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In July 1775, Virginia formed the District of West Augusta on the western frontier. In October 1776, West Augusta was subdivided into three large counties, Monongalia, Yohogania, and Ohio. Since that time many counties in Pennsylvania and present West Virginia have been formed from the original Monongalia County. The county’s present size is 365.8 square miles.

The first European-American settlement in what is now Monongalia County was made in April 1758 by Tobias Decker with a party of 50 people. They built cabins where Deckers Creek enters the Monongahela River, the present site of Morgantown. Delaware Indians raided this settlement in October 1759, and the survivors scattered, finding safety in other settlements nearby. During the 1760s, several permanent settlers established homesteads. In 1766, Zackquill Morgan registered a land claim. In 1783–84, he had surveyor Maj. William Haymond divide this land into building lots and streets, and in 1785 legislation establishing Morgan’s Town was enacted. Indian raids continued until 1791, and at an early date Kerns Fort was constructed on the east side of Deckers Creek.

In November 1814, Monongalia Academy was established, and in 1831 the trustees also formed Morgantown Female Collegiate Institute. Both schools flourished, and Morgantown became known as an educational center. In 1858, Presbyterians established a second school for females, Woodburn Female Seminary. When West Virginia was formed, June 20, 1863, the legislature made plans to establish a federal land grant college under the terms of the Morrill Act. Several towns expressed interest in having the college, but Morgantown officials backed up their request by pledging the buildings and resources of Monongalia Academy and Woodburn Female Seminary to the new college. Thus on February 7, 1867, West Virginia Agricultural College was established. In 1868, the name was changed to West Virginia University.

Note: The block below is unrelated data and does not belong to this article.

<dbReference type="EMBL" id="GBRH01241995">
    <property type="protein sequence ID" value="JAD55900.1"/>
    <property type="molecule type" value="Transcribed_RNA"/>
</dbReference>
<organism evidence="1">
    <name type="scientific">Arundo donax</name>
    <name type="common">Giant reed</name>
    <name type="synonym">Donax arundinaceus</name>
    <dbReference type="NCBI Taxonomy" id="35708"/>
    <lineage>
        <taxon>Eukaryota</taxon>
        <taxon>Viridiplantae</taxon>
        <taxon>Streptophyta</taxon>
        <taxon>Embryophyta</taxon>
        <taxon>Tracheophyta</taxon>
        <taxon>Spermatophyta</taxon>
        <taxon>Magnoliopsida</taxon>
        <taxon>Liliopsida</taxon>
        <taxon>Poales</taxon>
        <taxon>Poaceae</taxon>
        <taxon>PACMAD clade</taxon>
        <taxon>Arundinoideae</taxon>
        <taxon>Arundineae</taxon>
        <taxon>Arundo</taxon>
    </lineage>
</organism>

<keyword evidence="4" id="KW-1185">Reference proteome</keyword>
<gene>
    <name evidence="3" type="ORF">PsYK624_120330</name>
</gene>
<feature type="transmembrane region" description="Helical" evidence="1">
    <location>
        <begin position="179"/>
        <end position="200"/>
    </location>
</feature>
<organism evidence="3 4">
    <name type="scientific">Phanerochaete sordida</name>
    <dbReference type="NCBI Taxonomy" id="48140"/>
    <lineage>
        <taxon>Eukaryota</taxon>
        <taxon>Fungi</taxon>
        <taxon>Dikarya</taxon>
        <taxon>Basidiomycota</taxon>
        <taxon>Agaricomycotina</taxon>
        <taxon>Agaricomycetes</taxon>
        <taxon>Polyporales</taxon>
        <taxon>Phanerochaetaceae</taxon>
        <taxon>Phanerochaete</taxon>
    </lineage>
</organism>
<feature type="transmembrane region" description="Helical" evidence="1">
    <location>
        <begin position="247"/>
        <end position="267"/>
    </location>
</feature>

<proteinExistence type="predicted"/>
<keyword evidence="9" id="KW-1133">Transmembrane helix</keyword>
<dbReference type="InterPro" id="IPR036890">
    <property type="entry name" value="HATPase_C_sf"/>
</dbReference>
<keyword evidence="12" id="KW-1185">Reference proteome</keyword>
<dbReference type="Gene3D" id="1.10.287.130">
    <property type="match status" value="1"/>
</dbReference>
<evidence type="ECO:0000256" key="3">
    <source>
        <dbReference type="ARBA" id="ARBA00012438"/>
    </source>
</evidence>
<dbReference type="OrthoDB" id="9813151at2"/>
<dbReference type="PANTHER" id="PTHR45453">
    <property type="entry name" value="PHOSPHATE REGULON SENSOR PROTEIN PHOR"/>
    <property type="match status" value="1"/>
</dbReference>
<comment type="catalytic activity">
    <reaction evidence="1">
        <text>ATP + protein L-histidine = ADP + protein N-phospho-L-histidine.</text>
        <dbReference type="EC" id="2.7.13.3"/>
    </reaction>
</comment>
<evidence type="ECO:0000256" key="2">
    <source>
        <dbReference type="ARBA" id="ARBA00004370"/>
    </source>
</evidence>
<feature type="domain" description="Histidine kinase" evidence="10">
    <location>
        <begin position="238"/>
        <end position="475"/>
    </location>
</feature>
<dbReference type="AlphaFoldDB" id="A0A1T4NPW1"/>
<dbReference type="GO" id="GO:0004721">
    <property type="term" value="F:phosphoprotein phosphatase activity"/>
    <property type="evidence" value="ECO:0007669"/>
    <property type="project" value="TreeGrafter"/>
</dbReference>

In the 1790s, iron ore was discovered on Chestnut Ridge, and by 1798 the Davis furnace was in operation, producing a ton of iron daily. An iron community sprang up on the Cheat River at Ices Ferry, which at its peak in the 1840s had a population of 2,500. There were three other furnaces, the Woodgrove, Henry Clay, and Anna. Ices Ferry had a foundry, rolling mill, and nail factory. This industry prospered until 1848 and then operated intermittently until 1868.

During the Civil War, Monongalia County staunchly supported the Union, supplying many more men for the northern armies than for the Confederacy. On April 28, 1863, several hundred Confederate soldiers under the command of Gen. William ‘‘Grumble’’ Jones raided Morgantown to steal horses, cattle, and supplies, and to try to capture Waitman T. Willey, U.S. senator for the Reorganized Government of Virginia. Fortunately, Willey had left for Washington earlier that morning. Troops remained in the Morgantown area for two days, looting stores and rounding up horses, and then left in the direction of Fairmont.

The first railroad reached Morgantown in 1886. This was a branch of the Baltimore & Ohio, which had extended north along the east side of the Monongahela River from Fairmont. This line was completed to Connellsville, Pennsylvania, by 1894, providing through service to Pittsburgh. By 1906, the Morgantown & Kingwood Railroad was running regular trains to Kingwood, continuing on to the main line of the B&O at Rowlesburg. By 1912, the Monongahela Railroad had been completed to Pittsburgh, opening up the rich coal reserves on the western side of the river.

In 1889, the first oil was discovered in Monongalia County. Under the advice of I. C. White, professor and state geologist, an oil well was drilled on Doll’s Run near Core. This well was so productive that within three months there were 20 other wells nearby, and natural gas found with the oil was being diverted for commercial use. The oil and gas industry expanded farther and farther into western Monongalia County, and many boom towns sprang up and flourished until their wells gave out. By 1890, the rapid expansion of the oil and gas industry resulted in establishing a vast tank field southeast of Morgantown that at its peak could store more than a million barrels of oil.